Tag Archives: texting while driving

One Text or Call Could Wreck It All

As part of a nationwide effort to raise awareness of the dangers of distracted driving and to help teens (and everyone) make safer driving decisions, I and other attorneys from MichieHamlett have been making safety presentations to schools in the area for the past several years.

Teens, who are inexperienced drivers and often passengers in cars being driven by other inexperienced drivers, are particularly at risk. Traffic crashes are now the leading cause of death for this age group. The vast majority of teen crashes are caused by some type of driver distractions. As a trial attorney with nearly 15 years of practice, I have personally seen many senseless traffic tragedies involving teens and how these tragedies devastate families and communities.  And, as you know, many adults are guilty of distracted driving, which further subjects our children, and us, to danger on the road.

Most people don’t know that distracted driving was the 2009 word of the year chosen by Webster’s Dictionary. Unfortunately, this is no passing fad. Distracted driving has become a trend with deadly, real consequences.

Why do so many people participate in this dangerous behavior? With more technology now than ever, driver distractions have risen to unprecedented levels. We live in a world where people expect instant, real-time information 24 hours a day and those desires don’t stop just because they get behind the wheel. Drivers simply do not realize – or choose to ignore – the danger they create when they take their eyes off the road, their hands off the wheel, and their focus off driving.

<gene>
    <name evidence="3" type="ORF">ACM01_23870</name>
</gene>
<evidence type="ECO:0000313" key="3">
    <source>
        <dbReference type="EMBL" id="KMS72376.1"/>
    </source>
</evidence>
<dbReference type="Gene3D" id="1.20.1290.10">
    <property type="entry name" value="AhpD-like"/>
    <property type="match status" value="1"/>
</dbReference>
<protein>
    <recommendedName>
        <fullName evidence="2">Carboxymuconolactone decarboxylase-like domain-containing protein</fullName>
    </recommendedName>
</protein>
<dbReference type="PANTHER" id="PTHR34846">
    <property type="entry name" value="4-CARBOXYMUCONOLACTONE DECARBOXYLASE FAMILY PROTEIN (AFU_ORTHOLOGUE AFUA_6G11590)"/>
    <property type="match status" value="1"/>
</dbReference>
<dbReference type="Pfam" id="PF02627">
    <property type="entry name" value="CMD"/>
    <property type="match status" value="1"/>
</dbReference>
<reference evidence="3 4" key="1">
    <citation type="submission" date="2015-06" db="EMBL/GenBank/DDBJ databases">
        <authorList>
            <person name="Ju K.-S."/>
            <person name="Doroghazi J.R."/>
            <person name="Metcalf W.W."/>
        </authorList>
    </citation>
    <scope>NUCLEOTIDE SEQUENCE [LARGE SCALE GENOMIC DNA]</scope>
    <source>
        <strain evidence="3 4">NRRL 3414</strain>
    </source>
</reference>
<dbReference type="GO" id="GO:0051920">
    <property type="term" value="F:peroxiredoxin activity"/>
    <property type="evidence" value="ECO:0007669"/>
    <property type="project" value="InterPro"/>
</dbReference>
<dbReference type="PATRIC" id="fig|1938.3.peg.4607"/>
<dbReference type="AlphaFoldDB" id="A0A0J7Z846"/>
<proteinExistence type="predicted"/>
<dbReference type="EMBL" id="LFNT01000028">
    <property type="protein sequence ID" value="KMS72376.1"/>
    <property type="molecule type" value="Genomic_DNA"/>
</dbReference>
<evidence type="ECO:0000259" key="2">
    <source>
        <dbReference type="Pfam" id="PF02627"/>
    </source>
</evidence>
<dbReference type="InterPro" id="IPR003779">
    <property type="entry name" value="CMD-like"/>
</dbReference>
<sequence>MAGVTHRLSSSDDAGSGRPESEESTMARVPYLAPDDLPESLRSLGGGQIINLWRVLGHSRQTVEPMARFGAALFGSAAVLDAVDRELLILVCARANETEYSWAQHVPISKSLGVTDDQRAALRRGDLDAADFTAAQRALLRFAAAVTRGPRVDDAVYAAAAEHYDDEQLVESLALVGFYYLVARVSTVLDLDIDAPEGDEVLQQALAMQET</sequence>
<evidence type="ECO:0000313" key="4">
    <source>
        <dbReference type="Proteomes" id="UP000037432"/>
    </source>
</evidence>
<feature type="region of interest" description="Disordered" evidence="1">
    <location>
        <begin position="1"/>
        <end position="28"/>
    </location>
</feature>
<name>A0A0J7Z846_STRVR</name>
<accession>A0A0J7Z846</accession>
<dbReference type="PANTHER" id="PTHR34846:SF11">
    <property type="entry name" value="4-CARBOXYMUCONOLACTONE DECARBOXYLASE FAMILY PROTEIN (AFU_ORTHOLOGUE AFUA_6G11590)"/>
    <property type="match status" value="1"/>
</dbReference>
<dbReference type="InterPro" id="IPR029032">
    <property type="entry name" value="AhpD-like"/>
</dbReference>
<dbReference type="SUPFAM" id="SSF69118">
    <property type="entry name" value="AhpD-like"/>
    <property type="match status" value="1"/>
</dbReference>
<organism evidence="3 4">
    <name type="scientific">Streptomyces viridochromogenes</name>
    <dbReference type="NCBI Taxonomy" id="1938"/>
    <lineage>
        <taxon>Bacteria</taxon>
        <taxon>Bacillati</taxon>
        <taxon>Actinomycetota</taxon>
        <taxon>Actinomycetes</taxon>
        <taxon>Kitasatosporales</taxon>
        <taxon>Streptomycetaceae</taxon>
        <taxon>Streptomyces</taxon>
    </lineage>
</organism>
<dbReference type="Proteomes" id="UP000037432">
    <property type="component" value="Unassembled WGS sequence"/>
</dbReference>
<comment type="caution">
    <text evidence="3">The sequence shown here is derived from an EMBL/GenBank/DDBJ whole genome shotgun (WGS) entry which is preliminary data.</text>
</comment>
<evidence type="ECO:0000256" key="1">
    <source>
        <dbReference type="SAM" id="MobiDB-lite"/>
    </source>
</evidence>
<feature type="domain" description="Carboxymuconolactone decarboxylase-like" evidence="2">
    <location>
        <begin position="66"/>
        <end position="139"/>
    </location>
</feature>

For those who think they can do two things at once, think about this: According to a study by Carnegie Mellon, driving while using a cell phone reduces the amount of brain activity associated with driving by 37 percent. Can you really afford to lose that much brainpower? It is effectively equivalent to driving under the influence of alcohol. Driving is an activity that requires your full attention and focus in order to keep yourself and others safe.

This is a national problem. No one is immune from the dangers of distracted driving. So please remember: One text or call could wreck it all.

Ten Tips on How to Stop Driving Distracted:

  • Turn off your phone when you get in your car.
  • When you’re in the car, put your phone where you can’t get to it, like the trunk or glove box.
  • Turn your phone notifications off. The less you hear your phone, the less tempted you’ll be to reach for it while you’re driving.
  • Designate a texter. Borrow the thumbs of a friend. Or lend yours to a friend. Passengers get the privilege of texting while in motion.
  • If you need to contact someone, pull over to a safe location and put your vehicle in park.
  • Change your voicemail greeting to indicate you are driving and will call back when safely parked.
  • If you are a passenger and the driver wants to use a cell phone, tell the driver you are uncomfortable with his or her cell phone use.
  • If you are talking to someone who is driving, ask the person to call you when he or she is parked in a safe location or tell the person you’ll call back later.
  • Concentrate on your driving and don’t use your drive time as your down time to catch up on other things.
  • Recognize activities that distract you and make an effort to eliminate them.

Distracted Driving: What Is It? Who Does It? Why Is It Bad?